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2 Chronicles Chapter Twenty-seven


2 Chronicles 27

Chapter Contents

Jotham's reign in Judah.

The people did corruptly. Perhaps Jotham was wanting towards the reformation of the land. Men may be very good, and yet not have courage and zeal to do what they might. It certainly casts blame upon the people. Jotham prospered, and became mighty. The more stedfast we are in religion, the more mighty we are, both to resist evil, and to do good. The Lord often removes wise and pious rulers, and sends others, whose follies and vices punish a people that valued not their mercies.

── Matthew HenryConcise Commentary on 2 Chronicles


2 Chronicles 27

Verse 2

[2] And he did that which was right in the sight of the LORD, according to all that his father Uzziah did: howbeit he entered not into the temple of the LORD. And the people did yet corruptly.

He did — He did according to all that his father Uzziah did; except in his miscarriages. We must not imitate those we have the greatest esteem for, any farther than we do well; but their failings must be warnings to us, to walk more circumspectly.

Verse 3

[3] He built the high gate of the house of the LORD, and on the wall of Ophel he built much.

Built — Repaired it: for it was built before, chap. 11:5.

── John WesleyExplanatory Notes on 2 Chronicles


27 Chapter 27


Verses 1-9

Verse 3

2 Chronicles 27:3

And on the wall of Ophel he built much.

Building on Ophel

Ophel means “the mount.” Where was the mount? On the southern slope. Why did the king build so much on Ophel? Because it was most accessible to the enemy. Like a wise commander he remembered that no man is stronger than his weakest point, and that no fortification is stronger than its frailest part; so the king built much where the wall was weakest, or where the access of the enemy was most open; and in doing so he gathered up and represented the wisdom and experience of the ages, and anticipated what we and all the sons of time ought to do. What is your weakest point in life? Build much there. (J. Parker, D.D.)

Verse 6

2 Chronicles 27:6

So Jotham became mighty, because he prepared his ways before the Lord his God.

Jotham’s epitaph

I. Every man is under God’s inspection. How truly did the ancients realise this (Psalms 139:1-24.; Jeremiah 23:23-24; 2 Chronicles 16:9; Job 34:22). We little consider this in the present day.

II. Every man should live as under God’s inspection. A man’s conduct will be very different if he realises that God’s eye is on him. He will avoid sin. He will bear in mind the love of his Father who is in heaven. He will try to please Him in thought as well as in deed.

III. The recognition of God’s presence is the foundation-stone of all prosperity. It renders a man great, for--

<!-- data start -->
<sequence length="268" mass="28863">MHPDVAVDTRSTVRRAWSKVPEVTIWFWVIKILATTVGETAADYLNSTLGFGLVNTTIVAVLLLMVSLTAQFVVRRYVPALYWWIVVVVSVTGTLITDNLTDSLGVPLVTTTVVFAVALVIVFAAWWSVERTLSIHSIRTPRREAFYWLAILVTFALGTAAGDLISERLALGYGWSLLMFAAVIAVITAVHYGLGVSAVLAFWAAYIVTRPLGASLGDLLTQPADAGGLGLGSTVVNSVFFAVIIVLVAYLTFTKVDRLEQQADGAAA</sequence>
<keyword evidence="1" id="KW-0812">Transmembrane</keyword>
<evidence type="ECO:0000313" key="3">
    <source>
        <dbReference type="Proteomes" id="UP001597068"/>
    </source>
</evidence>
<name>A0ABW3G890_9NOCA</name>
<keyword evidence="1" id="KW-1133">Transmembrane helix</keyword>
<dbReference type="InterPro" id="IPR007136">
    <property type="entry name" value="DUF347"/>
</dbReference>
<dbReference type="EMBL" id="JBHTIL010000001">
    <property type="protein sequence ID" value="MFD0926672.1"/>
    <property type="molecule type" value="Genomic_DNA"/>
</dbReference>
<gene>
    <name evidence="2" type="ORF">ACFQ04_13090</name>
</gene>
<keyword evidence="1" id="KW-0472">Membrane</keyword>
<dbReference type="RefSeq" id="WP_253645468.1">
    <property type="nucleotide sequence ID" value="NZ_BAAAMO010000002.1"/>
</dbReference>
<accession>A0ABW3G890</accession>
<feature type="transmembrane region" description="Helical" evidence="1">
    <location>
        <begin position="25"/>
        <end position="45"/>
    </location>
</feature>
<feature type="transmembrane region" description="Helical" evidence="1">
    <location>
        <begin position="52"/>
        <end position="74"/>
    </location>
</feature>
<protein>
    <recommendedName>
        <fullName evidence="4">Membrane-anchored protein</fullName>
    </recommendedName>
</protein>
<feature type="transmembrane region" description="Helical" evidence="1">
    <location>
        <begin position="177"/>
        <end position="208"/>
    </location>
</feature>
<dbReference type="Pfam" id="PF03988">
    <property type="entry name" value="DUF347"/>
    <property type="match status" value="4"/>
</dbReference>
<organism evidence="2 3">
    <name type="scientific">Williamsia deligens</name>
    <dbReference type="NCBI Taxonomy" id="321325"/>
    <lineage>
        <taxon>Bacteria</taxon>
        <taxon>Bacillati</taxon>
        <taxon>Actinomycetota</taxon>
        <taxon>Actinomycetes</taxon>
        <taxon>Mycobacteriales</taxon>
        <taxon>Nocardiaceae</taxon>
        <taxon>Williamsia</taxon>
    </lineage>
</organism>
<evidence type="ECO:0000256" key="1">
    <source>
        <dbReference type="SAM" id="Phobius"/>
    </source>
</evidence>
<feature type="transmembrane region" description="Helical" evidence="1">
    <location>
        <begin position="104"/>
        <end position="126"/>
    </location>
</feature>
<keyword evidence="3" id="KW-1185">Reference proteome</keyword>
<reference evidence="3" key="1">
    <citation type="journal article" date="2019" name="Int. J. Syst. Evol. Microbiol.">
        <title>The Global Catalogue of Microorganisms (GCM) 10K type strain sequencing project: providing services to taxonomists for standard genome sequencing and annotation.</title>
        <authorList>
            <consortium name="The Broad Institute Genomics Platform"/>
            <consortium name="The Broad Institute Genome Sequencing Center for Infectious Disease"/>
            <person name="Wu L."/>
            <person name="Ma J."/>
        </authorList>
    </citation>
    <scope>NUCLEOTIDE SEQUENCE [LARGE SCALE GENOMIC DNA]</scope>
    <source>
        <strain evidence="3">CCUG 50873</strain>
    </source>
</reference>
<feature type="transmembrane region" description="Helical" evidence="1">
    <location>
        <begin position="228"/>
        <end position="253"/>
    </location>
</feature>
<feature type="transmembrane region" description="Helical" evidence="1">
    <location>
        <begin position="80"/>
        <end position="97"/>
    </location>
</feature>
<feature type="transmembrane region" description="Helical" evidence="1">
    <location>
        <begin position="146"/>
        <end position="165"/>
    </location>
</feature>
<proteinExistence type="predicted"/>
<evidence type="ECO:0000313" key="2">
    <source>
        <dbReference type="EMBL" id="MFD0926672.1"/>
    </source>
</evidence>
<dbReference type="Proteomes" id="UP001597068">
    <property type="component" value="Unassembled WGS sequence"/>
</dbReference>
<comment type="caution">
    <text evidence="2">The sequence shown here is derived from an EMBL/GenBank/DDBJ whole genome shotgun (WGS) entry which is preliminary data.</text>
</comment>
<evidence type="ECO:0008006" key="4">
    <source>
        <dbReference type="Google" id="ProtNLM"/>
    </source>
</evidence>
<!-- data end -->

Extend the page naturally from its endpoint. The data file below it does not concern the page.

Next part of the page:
1. It makes him careful not to do that which will disgrace him.

2. It entitles him to Divine protection and help.

3. It fills him with a consciousness of rectitude, which in itself is a panoply of defence. (Homilist.)

Jotham, king and saint

This is the key-note of Jotham’s biography: “He prepared his ways before the Lord his God.” This may be applied like a key put into the lock of each of these verses of the record of his life.

I. He went right where his father went wrong (2 Chronicles 27:2). Even on the pinnacle of success and popularity, his head was cool, and his heart was clear, and his nerves were steady, for he prepared his ways before the Lord his God.

II. He covered the country with fortifications (2 Chronicles 27:3-4). The man who is spiritual to the core will not be a weakling in the city, and he will not be easily turned aside. This disposes of the idea that to be a praying man and to be a business man do not go together.

III. He prevailed against his enemies (2 Chronicles 27:5). Because, before he fought he prayed.

IV. His wealth increased (2 Chronicles 27:5). Prayer to God brought him his fortune.

V. His humility exalted him (2 Chronicles 27:6). Conclusion: What was Jotham after all but a dim, distant, foreshadowing of Jesus Christ? If ever the text was true of any one, it was true of Him. (John McNeill.)

Godwardness; or the might of an ancient

The Bible is the good man’s chart: to warn away from danger it points out the places where some good men have gone down; while to encourage, it holds up to view the principles as illustrated by the life of others who have been successful. Jotham’s life teaches--

I. Godwardness: the true might and majesty of kings. Godwardness is the continuous shaping of our thoughts and deeds as under the immediate inspection of God. Let God be first in every consideration, consulted in every transaction, recognised and deferred to on all occasions and under all circumstances.

II. Godwardness: the true strength of empires. An empire’s strength does not depend upon--

1. Riches. Ancient Tyre was rich.

2. Political ability and astute statesmanship. Sparta.

3. Learning. Greece.

4. Legions. Rome. Napoleon Bonaparte. The strength of an empire is in God. Also, the true strength of the soul’s empire--the Empire of Self--is Godwardness.

III. Godwardness: the secret of success. The true cause of failure and weakness is often moral delinquency. “Jotham became mighty because he prepared his ways before the Lord.” (Enoch Hall.)

Stimulating effect of God’s presence

It is said that the air of a famous Kentucky cave has a peculiar power of stimulating the senses. After the visitor has been in its strange and silent labyrinths for an hour or two, and comes back into the open air, he can discern the very scents of the flowers, trees, and grasses. New perceptions of spiritual things will come to us if we get away into the quiet of God’s presence, and suffer ourselves to be absorbed by His Word. (T. G. Selby.)

──The Biblical Illustrator